Wendy`s Fair Food Agreement

December 20, 2020

More than 150 farm workers, students and residents demonstrated Saturday outside Wendy`s in 4114 U.S. 41 N. in Naples to reinforce the company`s boycott and push the fast food chain to sign a Fair Food Agreement. For years, the Coalition of Immokalee Workers has been campaigning to convince Wendy to join the Fair Food Program, an internationally renowned human rights partnership that protects agricultural workers from abuse and improves wages. Many of the major food companies, from Walmart and McDonald`s to Chipotle and Burger King, have joined the Fair Food Program, but not Wendy`s. The Fair Food Program is now widely regarded as a benchmark for worker protection and human rights programs around the world. It is a partnership between farmers, agricultural workers and retail agri-food companies that protects the safety of agricultural workers in the fields, including from sexual harassment, and guarantees them better wages. For more than seven years, hundreds of thousands of agricultural workers from the Coalition of Immokalee Workers (CIW) and their consumer associations have been calling for verifiable protection against sexual violence, forced labour and other human rights violations in Wendy`s supply chain by joining the Fair Food Program, winner of the Presidential Medal Fair Restoration Program. All the major fast food companies – McDonald`s, Burger King, Subway, Taco Bell and Chipotle – and nine other major retailers, from Whole Foods to Walmart, have joined us. Everyone except Wendy`s. The fact is, no, we don`t. The Fair Food Program, to which LA CIW must join, asks participating buyers to pay a fair food premium for the purchase of Florida tomatoes. This premium, similar to any fair trade premium, is not paid directly by the buyer to the workers, but is in fact incorporated into the final price of tomatoes on the invoice paid to participating producers.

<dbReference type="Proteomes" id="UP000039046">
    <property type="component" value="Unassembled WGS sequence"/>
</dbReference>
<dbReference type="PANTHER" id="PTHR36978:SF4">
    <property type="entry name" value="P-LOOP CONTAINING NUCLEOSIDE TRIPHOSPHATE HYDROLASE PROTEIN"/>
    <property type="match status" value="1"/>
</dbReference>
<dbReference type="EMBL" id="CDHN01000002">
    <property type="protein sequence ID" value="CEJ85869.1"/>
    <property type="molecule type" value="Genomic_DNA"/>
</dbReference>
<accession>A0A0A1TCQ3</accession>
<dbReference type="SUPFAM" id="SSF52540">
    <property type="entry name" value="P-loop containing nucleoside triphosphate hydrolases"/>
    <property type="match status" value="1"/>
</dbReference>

Buyers simply pay for their tomatoes, as they always have, only now with a small premium. The accounting and distribution of penny-per-pound funds are managed by producers who pay workers a premium on their regular paychecks. Wendy`s would not pay employees of other companies. In 2005, after the nearly four-year boycott of CIW Taco Bell, the company agreed to sign a Fair Food Agreement that required the company to pay an “extra penny per pound” for its tomatoes, be passed on to tomato harvesting machines and work with CIW to improve conditions in the fields. [6] University campuses have been an important impetus for this agreement; 22 colleges have banned Taco Bell from operating. [7] The CIW then targeted mcDonald`s for two years; In 2007, McDonald`s signed a Fair Food Agreement with CIW. [8] Other fast food chains and food retailers have followed suit.

Wendy`s Fair Food Agreement · December 20, 2020 · 4:12 am
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